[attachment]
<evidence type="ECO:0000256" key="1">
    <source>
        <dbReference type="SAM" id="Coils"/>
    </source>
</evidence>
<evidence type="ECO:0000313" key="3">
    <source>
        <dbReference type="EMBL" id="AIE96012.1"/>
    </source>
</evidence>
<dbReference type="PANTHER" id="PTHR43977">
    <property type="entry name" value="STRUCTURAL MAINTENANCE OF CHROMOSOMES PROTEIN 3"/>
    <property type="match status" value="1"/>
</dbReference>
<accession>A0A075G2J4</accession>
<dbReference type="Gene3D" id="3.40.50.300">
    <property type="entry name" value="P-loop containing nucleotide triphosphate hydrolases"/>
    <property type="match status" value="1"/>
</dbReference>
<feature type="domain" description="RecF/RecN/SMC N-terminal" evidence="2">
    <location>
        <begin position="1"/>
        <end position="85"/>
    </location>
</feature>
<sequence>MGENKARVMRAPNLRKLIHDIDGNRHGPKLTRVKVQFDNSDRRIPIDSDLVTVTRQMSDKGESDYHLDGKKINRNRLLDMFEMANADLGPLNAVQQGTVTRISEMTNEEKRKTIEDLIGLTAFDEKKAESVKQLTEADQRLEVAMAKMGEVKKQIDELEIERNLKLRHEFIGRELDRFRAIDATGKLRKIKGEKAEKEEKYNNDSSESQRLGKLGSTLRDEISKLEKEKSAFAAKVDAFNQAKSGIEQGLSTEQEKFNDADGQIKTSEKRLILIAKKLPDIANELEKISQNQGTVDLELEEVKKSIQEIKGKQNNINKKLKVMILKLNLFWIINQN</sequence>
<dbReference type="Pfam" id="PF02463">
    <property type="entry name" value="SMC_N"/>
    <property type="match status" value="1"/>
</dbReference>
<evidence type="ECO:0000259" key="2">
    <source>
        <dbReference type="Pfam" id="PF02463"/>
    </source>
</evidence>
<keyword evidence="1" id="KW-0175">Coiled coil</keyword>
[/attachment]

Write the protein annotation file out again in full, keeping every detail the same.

<evidence type="ECO:0000256" key="1">
    <source>
        <dbReference type="SAM" id="Coils"/>
    </source>
</evidence>
<evidence type="ECO:0000313" key="3">
    <source>
        <dbReference type="EMBL" id="AIE96012.1"/>
    </source>
</evidence>
<dbReference type="PANTHER" id="PTHR43977">
    <property type="entry name" value="STRUCTURAL MAINTENANCE OF CHROMOSOMES PROTEIN 3"/>
    <property type="match status" value="1"/>
</dbReference>
<accession>A0A075G2J4</accession>
<dbReference type="Gene3D" id="3.40.50.300">
    <property type="entry name" value="P-loop containing nucleotide triphosphate hydrolases"/>
    <property type="match status" value="1"/>
</dbReference>
<feature type="domain" description="RecF/RecN/SMC N-terminal" evidence="2">
    <location>
        <begin position="1"/>
        <end position="85"/>
    </location>
</feature>
<sequence>MGENKARVMRAPNLRKLIHDIDGNRHGPKLTRVKVQFDNSDRRIPIDSDLVTVTRQMSDKGESDYHLDGKKINRNRLLDMFEMANADLGPLNAVQQGTVTRISEMTNEEKRKTIEDLIGLTAFDEKKAESVKQLTEADQRLEVAMAKMGEVKKQIDELEIERNLKLRHEFIGRELDRFRAIDATGKLRKIKGEKAEKEEKYNNDSSESQRLGKLGSTLRDEISKLEKEKSAFAAKVDAFNQAKSGIEQGLSTEQEKFNDADGQIKTSEKRLILIAKKLPDIANELEKISQNQGTVDLELEEVKKSIQEIKGKQNNINKKLKVMILKLNLFWIINQN</sequence>
<dbReference type="Pfam" id="PF02463">
    <property type="entry name" value="SMC_N"/>
    <property type="match status" value="1"/>
</dbReference>
<evidence type="ECO:0000259" key="2">
    <source>
        <dbReference type="Pfam" id="PF02463"/>
    </source>
</evidence>
<keyword evidence="1" id="KW-0175">Coiled coil</keyword>